And plotwise, the story is interesting: a spirit/god/being (let’s call him February) is playing tricks on the townsfolk to keep them in this state of February.  He convinces them that someone in town (let’s call him February) is causing the perpetual cold.  He also seems to be inspiring the town’s children to go missing.  And all of this is a punishment for men’s attempts at flight: kites, balloons, even birds are now verboten (and the priests enforce the rule). (more…)

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SOUNDTRACK: MARTHA WAINWRIGHT-I Know You’re Married But I’ve Got Feelings Too (2008).

I’ve been a fan of Loudon for years.  I also rather enjoy Rufus.  So why not check out Rufus’ sister Martha and see how she stacks up in the family canon.  Actually, it’s not fair to compare because she is an entity all to herself.  And indeed, I feel that she sounds nothing like her family (maybe a weeeeee bit like Rufus, but not really).

In fact, I find that Martha’s voice rests comfortably between Mary Margaret O’Hara, Jane Siberry and, somewhat surprisingly, Patti Smith.

Lyrically, the title of the album pretty well tells you where she’s coming from: smart-assed and a little pissed off.  But the real question is what kind of songs does she actually write?  Well, the second song on this disc “You Cheated Me” is so strong and so catchy I was convinced it was a cover.

The rest of the disc is an exciting collection of styles: baroque arrangements, pop folk, and even straight ahead rock.  There are times when the songs are not so much difficult as cantankerous: with her vocals reaching extraordinary heights.  But it’s not just Martha showing off her range, the vocals work very well with the lyrics.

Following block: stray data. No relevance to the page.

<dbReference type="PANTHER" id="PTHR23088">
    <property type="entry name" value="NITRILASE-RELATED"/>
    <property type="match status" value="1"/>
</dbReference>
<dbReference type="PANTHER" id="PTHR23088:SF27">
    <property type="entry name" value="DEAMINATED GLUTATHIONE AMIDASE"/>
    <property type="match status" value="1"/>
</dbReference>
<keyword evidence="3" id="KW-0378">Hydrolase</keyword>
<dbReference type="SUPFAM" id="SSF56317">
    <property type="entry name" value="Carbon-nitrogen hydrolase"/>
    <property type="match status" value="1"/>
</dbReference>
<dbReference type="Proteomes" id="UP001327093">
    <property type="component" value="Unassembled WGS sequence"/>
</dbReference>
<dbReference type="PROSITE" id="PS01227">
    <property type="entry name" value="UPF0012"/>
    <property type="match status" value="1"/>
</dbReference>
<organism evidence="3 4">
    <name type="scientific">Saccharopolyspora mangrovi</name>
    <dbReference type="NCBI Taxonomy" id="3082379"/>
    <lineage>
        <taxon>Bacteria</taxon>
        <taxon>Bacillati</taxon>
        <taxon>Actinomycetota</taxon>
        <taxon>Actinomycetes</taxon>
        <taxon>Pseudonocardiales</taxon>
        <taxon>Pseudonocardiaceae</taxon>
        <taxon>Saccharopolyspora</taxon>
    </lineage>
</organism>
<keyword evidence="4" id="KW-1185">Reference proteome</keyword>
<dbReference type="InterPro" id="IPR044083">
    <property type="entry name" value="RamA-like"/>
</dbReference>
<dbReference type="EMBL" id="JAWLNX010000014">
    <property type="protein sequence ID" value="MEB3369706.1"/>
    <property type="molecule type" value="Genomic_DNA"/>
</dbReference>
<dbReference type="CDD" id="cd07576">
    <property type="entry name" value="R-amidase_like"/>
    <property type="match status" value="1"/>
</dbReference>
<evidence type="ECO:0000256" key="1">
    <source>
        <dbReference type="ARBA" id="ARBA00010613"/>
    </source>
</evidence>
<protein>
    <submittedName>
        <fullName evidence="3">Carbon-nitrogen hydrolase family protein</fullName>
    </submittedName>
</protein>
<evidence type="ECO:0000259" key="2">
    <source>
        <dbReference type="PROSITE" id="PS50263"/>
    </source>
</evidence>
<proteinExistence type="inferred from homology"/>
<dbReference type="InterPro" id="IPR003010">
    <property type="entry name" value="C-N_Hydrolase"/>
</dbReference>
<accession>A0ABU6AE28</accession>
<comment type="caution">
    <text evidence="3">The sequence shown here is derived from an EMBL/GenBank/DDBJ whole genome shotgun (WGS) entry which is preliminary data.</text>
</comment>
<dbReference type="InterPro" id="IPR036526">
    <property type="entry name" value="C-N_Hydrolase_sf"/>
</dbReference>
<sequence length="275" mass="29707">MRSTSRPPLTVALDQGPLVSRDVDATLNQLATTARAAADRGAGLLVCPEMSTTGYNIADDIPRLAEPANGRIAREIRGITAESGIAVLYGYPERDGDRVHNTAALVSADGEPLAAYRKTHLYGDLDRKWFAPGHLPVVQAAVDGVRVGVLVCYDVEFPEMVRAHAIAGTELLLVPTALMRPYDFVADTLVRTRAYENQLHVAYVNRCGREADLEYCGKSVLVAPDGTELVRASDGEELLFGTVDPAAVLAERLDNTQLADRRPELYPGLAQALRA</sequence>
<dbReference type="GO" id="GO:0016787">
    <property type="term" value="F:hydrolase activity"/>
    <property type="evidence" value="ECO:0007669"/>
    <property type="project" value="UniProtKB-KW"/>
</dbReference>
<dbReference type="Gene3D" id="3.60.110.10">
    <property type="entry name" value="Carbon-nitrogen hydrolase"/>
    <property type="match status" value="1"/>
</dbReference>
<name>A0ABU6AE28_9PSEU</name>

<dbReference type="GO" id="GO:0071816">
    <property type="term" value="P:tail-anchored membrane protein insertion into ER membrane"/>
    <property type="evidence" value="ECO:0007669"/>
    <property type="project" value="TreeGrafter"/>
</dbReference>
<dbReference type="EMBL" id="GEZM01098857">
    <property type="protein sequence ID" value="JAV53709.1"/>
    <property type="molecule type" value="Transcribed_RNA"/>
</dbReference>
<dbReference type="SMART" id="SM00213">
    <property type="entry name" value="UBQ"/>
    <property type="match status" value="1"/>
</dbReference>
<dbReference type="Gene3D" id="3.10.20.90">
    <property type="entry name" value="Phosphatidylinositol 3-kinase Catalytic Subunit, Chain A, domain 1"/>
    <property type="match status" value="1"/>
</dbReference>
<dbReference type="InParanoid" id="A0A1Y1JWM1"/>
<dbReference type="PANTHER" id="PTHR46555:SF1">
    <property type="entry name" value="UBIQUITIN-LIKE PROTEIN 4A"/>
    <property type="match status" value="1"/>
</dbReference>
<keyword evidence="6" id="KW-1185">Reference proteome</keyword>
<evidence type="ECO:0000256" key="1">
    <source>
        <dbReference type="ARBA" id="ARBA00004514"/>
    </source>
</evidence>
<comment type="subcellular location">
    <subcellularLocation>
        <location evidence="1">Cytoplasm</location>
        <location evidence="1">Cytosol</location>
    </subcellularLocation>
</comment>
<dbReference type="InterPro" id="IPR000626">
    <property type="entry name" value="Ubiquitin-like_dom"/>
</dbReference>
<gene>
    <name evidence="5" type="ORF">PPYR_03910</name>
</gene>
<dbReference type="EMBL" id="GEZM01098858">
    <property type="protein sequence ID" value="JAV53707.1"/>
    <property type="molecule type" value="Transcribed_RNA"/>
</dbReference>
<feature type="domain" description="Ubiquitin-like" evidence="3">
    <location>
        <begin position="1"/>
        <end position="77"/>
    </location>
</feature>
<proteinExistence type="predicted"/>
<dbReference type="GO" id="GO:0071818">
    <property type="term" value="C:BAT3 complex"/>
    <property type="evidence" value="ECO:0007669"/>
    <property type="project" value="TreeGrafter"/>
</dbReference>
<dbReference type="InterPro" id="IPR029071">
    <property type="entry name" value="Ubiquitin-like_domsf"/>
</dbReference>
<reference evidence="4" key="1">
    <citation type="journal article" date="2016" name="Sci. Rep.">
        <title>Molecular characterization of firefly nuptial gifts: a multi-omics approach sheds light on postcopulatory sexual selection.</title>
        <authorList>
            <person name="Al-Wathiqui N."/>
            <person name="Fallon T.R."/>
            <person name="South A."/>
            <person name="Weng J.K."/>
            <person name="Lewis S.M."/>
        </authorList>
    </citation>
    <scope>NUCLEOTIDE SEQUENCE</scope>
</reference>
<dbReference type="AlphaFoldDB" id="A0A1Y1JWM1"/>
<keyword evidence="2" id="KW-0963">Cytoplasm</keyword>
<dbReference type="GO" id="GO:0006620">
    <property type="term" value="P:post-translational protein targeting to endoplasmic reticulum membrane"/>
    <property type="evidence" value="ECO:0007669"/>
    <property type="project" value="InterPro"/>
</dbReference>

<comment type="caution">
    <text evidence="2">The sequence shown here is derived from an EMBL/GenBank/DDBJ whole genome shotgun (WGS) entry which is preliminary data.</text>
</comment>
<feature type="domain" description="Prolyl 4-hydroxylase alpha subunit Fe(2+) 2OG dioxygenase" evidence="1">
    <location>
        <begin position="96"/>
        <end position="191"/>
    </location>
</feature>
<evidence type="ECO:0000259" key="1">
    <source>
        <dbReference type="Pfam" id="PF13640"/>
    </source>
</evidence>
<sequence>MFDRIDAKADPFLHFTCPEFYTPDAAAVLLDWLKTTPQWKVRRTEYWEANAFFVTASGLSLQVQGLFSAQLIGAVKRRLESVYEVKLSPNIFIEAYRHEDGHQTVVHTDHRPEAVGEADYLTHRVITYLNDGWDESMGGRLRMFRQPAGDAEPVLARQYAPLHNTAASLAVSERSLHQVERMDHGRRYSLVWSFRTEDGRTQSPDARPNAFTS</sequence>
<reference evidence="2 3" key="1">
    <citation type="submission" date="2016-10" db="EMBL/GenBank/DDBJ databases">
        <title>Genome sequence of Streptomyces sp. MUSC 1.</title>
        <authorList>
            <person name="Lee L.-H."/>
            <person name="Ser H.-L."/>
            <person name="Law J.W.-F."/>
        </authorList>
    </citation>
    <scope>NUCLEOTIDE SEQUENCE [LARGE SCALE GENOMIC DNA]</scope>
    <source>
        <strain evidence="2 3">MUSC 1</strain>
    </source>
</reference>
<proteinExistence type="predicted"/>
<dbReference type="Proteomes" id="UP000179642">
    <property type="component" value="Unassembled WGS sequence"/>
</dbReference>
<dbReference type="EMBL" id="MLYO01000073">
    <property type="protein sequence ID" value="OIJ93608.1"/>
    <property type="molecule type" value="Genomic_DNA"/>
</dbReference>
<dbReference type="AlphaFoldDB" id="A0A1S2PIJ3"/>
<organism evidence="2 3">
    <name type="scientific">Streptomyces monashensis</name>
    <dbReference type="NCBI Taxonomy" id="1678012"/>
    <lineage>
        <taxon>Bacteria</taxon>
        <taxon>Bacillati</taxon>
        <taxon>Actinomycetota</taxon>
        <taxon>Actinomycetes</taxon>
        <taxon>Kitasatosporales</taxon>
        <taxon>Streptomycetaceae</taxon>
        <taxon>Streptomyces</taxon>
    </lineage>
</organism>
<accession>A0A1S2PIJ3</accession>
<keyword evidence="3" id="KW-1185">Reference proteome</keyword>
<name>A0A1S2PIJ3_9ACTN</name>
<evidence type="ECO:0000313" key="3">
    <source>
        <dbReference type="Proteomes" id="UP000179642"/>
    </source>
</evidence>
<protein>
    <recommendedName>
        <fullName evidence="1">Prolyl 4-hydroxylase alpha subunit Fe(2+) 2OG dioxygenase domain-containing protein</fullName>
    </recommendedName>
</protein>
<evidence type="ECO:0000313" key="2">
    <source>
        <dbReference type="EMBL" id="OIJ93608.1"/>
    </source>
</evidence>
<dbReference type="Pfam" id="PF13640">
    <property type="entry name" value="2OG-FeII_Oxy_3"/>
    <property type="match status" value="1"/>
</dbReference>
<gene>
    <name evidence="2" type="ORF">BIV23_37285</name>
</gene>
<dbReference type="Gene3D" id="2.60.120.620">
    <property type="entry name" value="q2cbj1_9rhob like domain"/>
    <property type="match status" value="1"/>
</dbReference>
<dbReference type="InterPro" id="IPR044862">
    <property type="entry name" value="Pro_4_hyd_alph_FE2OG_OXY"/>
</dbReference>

She also adds two covers on the disc: Pink Floyd’s “See Emily Play” which she takes some of the weirdness out of but which adds a bit of her own eccentricities to it.  (It’s a great cover).  The other cover is the Euryhthmics’ “Love is a Stranger” which doesn’t sound like a cover until the chorus kicks in.

I feel like the disc is a little long (somehow it feels like it should end after “See Emily Play”) but that’s not really that big of a complaint.  Even though Martha sounds like others, she is still quite a unique presence, and this is a worthy CD for anyone who likes quirky singer songwriters.

[READ: Week of March 1, 2010] 2666 [pg 353-404]

I was bracing myself for a horrific section here.  The Part About the Crimes is 280 pages of women being killed in graphic detail. Well, that turned out to be not exactly true.  At least so far.

Nevertheless, the Part is largely filled with crime scene details about the many many women who died in the Santa Teresa region between 1993 and the beginning of 1994.

For my sanity I’m not going to detail all of the young women who were killed in this Part.  I know someone on bolanobolano is detailing all of the deaths in the book, so I’ll assume that that is dealt with there. (more…)